Artist: Luigi Turra
Title: Ki
Catalog Number: and/37
Release year: 2011
Format: CD x 3
Status:  Available

Track List:
CD 1: Ki 1 - Enso  48:00
CD 2: Ki 2 - Ancient Silence  45:00
CD 3: Ki 3 - Shasekishu  45:00
and/OAR is extremely pleased to present Ki - a mysterious three part work
that  spans the length of three CDs.

Luigi Turra: various instruments, objects and field recordings.

A first version of
Enso was originally released by Small Voices in 2007, but
the release suffered from peak-volume distortion due to being mastered too
loud, plus the use of compression altered the sound of the work. Here, it is
free from distortion and compression.
Ancient Silence was originally
self-released as a limited edition CDR EP in 2007. Presented here for the
first time is the full length version.
Shasekishu is a previously unreleased
third part of the KI trilogy.

Ki traverses and transcends dimensions of time and space, so all notions of
past, present and future defy linear logic. Ephemeral occurrences turn into
frozen memories suspended in the air like clouds of dust in sunlight. An epic
and outstanding example of reductionist sound cinema. A truly visionary work.

Luigi Turra is a musique concrète composer and graphic designer whose
main interest is in the aural balance between silence and tactile perception
of sound. Apart from and/OAR, Turra's work has also been published by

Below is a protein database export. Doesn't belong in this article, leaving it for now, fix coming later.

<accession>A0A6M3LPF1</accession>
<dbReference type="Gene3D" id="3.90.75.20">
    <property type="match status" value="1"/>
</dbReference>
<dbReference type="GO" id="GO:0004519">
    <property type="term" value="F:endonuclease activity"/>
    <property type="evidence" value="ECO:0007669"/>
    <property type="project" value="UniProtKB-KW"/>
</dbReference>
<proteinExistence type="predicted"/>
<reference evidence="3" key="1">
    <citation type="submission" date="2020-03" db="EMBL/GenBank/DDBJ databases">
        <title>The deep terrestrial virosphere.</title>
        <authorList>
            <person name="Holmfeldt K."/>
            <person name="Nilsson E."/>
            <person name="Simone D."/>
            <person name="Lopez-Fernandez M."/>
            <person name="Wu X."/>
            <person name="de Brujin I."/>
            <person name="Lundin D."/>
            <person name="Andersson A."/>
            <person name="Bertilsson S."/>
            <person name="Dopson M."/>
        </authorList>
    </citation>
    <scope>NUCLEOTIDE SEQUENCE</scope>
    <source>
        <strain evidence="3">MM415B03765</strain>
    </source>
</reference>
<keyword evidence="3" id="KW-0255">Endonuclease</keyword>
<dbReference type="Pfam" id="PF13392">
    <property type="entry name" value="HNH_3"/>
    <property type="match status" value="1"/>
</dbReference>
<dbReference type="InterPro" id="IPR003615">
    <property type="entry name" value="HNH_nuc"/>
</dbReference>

Trente Oiseaux, Non Visual Objects, White_Line Editions, Dragon's Eye
Recordings, Unfathomless, Nitkie, mAtter, Koyuki and Small Voices among

Packaged in a 6 panel wallet with a middle tube pocket  (containing CD #2).
Scrapyard Forecast  (August 2011)
Two very stunning releases to get to today from Dale Lloyd's impressive
and/OAR and either/OAR labels (OAR = Overheard And Rendered). The
central branch of Lloyd's label is the and/OAR division, which focuses mainly
on works that incorporate environmental sounds with an avant-garde

Luigi Turra fits nicely into the and/OAR model as there is much here that
aligns with the environmental, and certainly also the avant-garde. I first
became aware of Turra's work through his captivating – though blandly titled
– Tactile.Surface CD, a collaboration with like-minded artist Christopher
McFall. On Ki, we get to see what Turra can do on his own, and there is
plenty of material to do that with, the album spanning three discs and
clocking in at nearly 2½ hours.

The opening disc, Enso, which was originally released in 2007 on the Small
Voices label (though was apparently mastered too loudly) immediately
brings Organum's Vacant Lights to mind, with its indiscernible tactile
movements, like footsteps and the scurrying of rats; a flute playing
alongside. Unlike David Jackman and the crew he assembled that day for